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View Full Version : How to sort a column with an IdentityValueProvider<T>?



icfantv
24 Feb 2012, 2:33 PM
I was told that if I needed to render a column using more than one property on a bean to do the following:


ColumnConfig<Foo, Foo> cc = new ColumnConfig(new IdentityValueProvider<Foo>(), ...);

The problem I'm seeing is that when I got to sort this column, no sort info gets sent to the server so the server doesn't know what column to sort by. With a PropertyAccess<T> implementation, it uses the interface method name as the column name to sort by and this is what's sent to the server.

What can I do to have something sent to the server to indicate this column?

margozzi
26 Sep 2013, 10:10 AM
Did you ever solve this problem? I am facing the exact same issue.

icfantv
26 Sep 2013, 12:03 PM
Yes. It's the value returned by IdentityValueProvider.getPath(). I hadn't realized I never posted a solution. Sorry about that. It's been a while.

margozzi
26 Sep 2013, 3:11 PM
Thank you for the prompt reply. This is what I ended up doing with success:



ColumnConfig<Job, Job> stateColumn = new ColumnConfig<Job, Job>(new IdentityValueProvider<Job>("state"), 100, _jobConstants.state());

icfantv
26 Sep 2013, 6:27 PM
The one downside with that what you have currently is that the cell renderer will, by default, just call Job.toString() for the contents of the cell. This is most likely not what you want.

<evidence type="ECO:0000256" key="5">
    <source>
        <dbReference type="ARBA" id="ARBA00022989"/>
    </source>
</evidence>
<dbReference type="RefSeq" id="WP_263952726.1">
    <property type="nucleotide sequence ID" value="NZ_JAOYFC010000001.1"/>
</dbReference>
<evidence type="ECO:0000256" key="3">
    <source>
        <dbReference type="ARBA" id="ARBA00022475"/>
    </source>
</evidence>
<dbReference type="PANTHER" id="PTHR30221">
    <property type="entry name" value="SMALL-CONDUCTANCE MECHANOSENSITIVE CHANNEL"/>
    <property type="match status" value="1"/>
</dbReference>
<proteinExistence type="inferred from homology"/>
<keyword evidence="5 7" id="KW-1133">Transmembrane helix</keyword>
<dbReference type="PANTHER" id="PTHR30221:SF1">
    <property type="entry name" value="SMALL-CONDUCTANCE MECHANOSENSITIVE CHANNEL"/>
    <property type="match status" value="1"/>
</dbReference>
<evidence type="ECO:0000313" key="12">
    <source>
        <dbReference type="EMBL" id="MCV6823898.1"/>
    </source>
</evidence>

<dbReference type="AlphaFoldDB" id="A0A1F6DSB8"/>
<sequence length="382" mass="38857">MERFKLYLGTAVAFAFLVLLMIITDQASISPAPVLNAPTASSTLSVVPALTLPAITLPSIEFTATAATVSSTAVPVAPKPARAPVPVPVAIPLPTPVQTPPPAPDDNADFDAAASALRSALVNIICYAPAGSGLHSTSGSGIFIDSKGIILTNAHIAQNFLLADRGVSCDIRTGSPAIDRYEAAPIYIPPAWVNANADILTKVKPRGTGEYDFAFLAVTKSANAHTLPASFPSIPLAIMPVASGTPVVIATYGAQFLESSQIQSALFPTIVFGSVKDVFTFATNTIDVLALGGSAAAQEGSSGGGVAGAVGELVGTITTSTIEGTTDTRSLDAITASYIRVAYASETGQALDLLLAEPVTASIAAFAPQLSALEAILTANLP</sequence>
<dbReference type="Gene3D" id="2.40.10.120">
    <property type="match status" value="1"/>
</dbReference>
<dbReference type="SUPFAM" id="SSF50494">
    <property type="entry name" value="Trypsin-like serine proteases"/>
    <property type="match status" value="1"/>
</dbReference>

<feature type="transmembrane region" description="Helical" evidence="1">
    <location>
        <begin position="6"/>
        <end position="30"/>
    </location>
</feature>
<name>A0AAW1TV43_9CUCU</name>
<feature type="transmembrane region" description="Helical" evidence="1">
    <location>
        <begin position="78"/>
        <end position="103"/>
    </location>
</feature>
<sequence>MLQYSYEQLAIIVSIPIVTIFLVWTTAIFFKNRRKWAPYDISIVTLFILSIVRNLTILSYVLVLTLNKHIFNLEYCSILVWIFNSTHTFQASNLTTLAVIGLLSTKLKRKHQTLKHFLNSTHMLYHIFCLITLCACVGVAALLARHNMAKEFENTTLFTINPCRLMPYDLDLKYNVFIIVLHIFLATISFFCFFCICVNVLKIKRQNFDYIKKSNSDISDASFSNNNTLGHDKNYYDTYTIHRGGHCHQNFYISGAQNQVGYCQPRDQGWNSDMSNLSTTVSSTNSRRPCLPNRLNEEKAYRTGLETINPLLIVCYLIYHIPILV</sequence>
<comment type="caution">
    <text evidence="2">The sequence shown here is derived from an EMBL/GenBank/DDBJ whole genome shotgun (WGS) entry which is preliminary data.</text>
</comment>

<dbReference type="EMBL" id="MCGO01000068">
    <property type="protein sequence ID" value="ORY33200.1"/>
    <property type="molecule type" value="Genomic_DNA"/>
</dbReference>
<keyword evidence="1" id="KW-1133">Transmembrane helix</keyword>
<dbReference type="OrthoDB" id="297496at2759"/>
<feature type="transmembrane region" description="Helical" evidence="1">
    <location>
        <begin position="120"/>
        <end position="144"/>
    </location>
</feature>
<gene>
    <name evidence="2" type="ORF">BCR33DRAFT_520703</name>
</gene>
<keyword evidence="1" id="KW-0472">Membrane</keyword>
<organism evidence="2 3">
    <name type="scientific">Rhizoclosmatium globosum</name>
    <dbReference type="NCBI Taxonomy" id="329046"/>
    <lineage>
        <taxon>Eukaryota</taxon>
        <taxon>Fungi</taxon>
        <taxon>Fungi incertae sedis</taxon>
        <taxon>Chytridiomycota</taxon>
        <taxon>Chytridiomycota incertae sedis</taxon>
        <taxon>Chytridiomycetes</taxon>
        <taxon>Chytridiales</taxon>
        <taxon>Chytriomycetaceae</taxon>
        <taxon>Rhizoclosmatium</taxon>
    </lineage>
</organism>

If Job.toString() does return what you want I might question your usage of the method as it is typically used for debugging and logging. Sure, you can make it do whatever you want, but I tend to really dislike APIs that rely on toString() for anything that is remotely related to business-logic.

You will need a custom cell renderer, probably one that extends AbstractCell<Job> to define exactly what you want to display. If you go this route, GWT recommends you check for a null object when you implement the render(...) method.

Please let us know if you need additional help.

margozzi
26 Sep 2013, 8:22 PM
Yes, Sorry, I did not include the code that implemented the AbstractCell<Job> in the above snippet.
I was unable to figure out where the getPath() was supposed to go. I eventually discovered I could pass it in the constructor. I wanted to post that in case other came after me looking for the solution.